I just moved back to New Orleans from a long stint in Chicago. I did not want to. I moved back to the city mostly because it was time to put more effort into my relationship after 3 years of long-distance dating. The Man believes that I’m a little bummed to be back in my old stomping grounds, but that I’m mostly OK. In reality, I’m a lot bummed to be back in my old stomping grounds, but OK enough now to realize the experience will most likely grow on me. It just didn’t make sense to relate my despair to him when I knew there was a high chance for me to turn it around. I’m pretty resilient, and I did mostly have a great time living here the last time (1999 – 2008). I have sweet memories of what it’s like to be a New Orleanian, even just a transplant. There are quite a few people left in this town that I’m proud to call ‘friend’, and it’s the kind of city where it’s incredibly easy to make new friends with just a tiny bit of effort and a bit of social lubricant.
The Man and I have moved in together. It’s not the first time. The first time was in Chicago, though it was somewhat of a disaster since he was having a hard time finding a job and the resulting mood around the house was less than zen. We lived there for two years, though by that time he was working in New Orleans again during the week and only home about twice a month for a couple of days at a time. We moved into a second apartment in Chicago, as well, but again it was mostly just my apartment that he visited every few weeks. Our newest place is our second attempt at living together full time, and it’s going pretty well. There are only two problems.
The first problem is the amount of time I spend in the house. I work from home now, as the marketing director for an interior design firm in Chicago. From 9 to 5:30, Monday through Friday, I sit on my couch (or bed), typing away on the computer and chatting on my cell phone. By the time the afternoon rolls around, my back and hips are screaming in pain, and I’m a bit stir crazy. By the time The Man gets home from work and wants to enjoy being home, I’m absolutely mad with the need to leave, to be anywhere but home. Last week I had the most amazing moment of overwhelming joy while shopping for a loaf of bread at Winn Dixie. That is so not normal; I’ve made the resolution to get out of the house much more in the coming week.
Which leads us to problem number two: our front door lock doesn’t work for me. My key doesn’t turn in the lock. “Easy,” you say, “just get a new key cut.” I did. Eight keys, in fact, most of which work for The Man with just a little jostling. In general until yesterday, it took me no less than 10 minutes to lock or unlock my own front door. For a woman who 1) works on a tight schedule, and 2) REALLY needs to leave the house when it’s time, this is a sophisticated form of torture. Of course, for the first week, The Man regarded my complaints with that bemused look men tend to get when dealing with members of the opposite sex who obviously aren’t clever enough to use mechanical items. It didn’t help that in general I’m not the greatest with mechanical stuff, and I also couldn’t turn the key in my own car last week (in my defense, it’s only been my car for a week, and I didn’t know there was such a thing as a wheel lock mechanism). But then on Friday his key gave him a bit of trouble and he realized it wasn’t all in my head. Finally yesterday, when all three housekeys on my keyring AND the two he possessed failed to get us into our apartment, we reached a point of agreement. He realized how utterly frightening and frustrating it is to neither be able to get into nor leave your own house, depending on the whims of a shitty deadbolt. Eventually we got in again, but again I’m trapped in my own home until a solution is reached.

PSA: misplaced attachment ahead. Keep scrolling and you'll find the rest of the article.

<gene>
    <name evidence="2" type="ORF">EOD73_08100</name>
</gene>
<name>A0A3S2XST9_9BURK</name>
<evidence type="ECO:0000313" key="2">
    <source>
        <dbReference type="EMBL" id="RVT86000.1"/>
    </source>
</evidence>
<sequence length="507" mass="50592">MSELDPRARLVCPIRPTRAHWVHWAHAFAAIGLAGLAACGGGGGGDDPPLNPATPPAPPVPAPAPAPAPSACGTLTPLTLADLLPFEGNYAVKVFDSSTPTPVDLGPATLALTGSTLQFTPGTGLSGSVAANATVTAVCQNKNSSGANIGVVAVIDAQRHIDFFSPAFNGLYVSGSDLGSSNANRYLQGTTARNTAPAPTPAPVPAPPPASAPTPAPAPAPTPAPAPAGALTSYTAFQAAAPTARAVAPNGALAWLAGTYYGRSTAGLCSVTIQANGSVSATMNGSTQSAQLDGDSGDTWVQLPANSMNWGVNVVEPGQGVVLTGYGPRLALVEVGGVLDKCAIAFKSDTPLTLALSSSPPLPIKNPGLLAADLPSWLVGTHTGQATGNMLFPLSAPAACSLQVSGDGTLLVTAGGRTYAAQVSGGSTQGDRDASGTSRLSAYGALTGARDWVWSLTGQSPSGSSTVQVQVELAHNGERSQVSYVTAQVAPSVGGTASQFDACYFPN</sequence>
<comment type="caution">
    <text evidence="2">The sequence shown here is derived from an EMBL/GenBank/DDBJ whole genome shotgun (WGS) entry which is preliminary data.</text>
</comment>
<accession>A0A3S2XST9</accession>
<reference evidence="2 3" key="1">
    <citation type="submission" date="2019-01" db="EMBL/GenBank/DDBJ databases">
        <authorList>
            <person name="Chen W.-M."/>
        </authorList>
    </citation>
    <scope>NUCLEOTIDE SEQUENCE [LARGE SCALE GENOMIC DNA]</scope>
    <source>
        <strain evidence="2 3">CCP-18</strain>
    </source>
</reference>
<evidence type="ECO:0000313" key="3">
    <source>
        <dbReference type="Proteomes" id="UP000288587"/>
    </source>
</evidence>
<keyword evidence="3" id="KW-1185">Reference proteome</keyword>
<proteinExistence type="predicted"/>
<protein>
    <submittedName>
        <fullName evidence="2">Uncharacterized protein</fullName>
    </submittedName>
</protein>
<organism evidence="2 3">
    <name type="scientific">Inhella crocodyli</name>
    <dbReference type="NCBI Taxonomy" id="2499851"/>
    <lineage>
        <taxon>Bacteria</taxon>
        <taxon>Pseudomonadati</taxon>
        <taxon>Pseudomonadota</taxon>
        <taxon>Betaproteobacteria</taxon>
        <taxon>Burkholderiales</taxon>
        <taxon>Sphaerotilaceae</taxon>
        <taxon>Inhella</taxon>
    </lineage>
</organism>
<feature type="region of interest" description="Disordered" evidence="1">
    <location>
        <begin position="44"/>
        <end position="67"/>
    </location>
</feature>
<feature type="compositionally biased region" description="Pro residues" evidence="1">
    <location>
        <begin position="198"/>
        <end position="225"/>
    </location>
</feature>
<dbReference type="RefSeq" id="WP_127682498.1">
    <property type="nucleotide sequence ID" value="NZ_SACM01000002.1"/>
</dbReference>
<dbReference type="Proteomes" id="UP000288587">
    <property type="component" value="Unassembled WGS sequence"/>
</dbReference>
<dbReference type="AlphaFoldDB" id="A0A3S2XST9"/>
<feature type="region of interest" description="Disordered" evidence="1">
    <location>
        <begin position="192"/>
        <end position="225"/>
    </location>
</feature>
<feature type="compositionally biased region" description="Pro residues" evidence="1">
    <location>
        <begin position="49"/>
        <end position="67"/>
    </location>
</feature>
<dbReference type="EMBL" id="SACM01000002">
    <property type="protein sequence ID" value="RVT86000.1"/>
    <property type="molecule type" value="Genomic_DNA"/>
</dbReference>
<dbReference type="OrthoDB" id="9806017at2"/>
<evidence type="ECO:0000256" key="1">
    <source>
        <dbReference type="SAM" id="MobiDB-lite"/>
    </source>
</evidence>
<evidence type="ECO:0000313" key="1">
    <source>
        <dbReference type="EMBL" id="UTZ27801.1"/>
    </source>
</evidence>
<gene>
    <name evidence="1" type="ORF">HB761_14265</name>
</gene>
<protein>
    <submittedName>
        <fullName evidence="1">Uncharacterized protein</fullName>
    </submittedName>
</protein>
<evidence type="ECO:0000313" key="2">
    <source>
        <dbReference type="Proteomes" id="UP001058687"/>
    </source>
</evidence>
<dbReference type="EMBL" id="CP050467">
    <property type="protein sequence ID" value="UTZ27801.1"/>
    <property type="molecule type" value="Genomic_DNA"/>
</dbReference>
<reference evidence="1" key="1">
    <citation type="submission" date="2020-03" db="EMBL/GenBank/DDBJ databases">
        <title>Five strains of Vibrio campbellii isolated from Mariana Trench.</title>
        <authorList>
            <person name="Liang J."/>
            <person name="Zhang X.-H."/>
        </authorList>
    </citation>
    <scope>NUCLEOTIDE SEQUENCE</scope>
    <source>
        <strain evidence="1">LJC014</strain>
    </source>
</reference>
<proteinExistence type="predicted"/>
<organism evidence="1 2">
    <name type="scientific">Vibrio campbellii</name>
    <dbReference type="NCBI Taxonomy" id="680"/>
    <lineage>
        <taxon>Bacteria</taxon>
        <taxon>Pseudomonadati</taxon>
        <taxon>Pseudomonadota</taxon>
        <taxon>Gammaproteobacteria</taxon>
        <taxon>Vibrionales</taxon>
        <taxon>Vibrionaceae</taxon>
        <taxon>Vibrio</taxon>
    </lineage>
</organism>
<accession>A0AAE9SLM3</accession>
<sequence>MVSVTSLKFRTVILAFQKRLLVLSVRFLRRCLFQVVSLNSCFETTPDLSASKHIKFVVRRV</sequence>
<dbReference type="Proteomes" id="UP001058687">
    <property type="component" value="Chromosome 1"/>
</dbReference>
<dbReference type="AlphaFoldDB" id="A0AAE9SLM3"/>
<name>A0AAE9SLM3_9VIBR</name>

So. Here we are. It’s noon on a Sunday, and The Man, along with our landlord (who thankfully lives upstairs and saw our key plight) is attempting to install a new deadbolt. I say ‘attempting’ because the first lock the landlord bought locked with a key on both sides, and once they got it installed, it was realized that wouldn’t do. The landlord has run back out to the hardware store for a proper deadbolt lock, and The Man is having a smoke on the front porch. There’s a dishrag stuffed in the hole where the reluctant lock once lived.
Someone with a bigger imagination could probably see a world of inferences in this story. Perhaps this is a chance for a new life, free of boundaries. Maybe this small change will help truly ignite larger changes in my personal life. Right now, all I can think about is how frustrating it is to be locked away in your own home, complaints as to quality of stay only believed when indisputable proof is received. I guess I also think about how this house has become an extension of my distaste for this move; I feel like I was trapped into moving here, there was no other choice. Maybe now that I can leave whenever I want to, I’ll stop feeling like this entire move is a form of imprisonment.
The Man says that I’m never happy. Maybe that’s true, but I remember times when I was happy a lot. It’s just that for the last few years, everything has felt like such a struggle, like life is all about working hard to not go under, not working hard to rise above. I’m so ready for that to change. As much as I’m sad about moving back here, I want to start living with joy again.
While I’ve been writing this, the new lock arrived and was installed. I’ve tried it out and it works smoothly, without a hitch, nothing but a velvety click when I flick the key back and forth. Maybe that’s the first sound of happiness as it returns. I’d like to think so.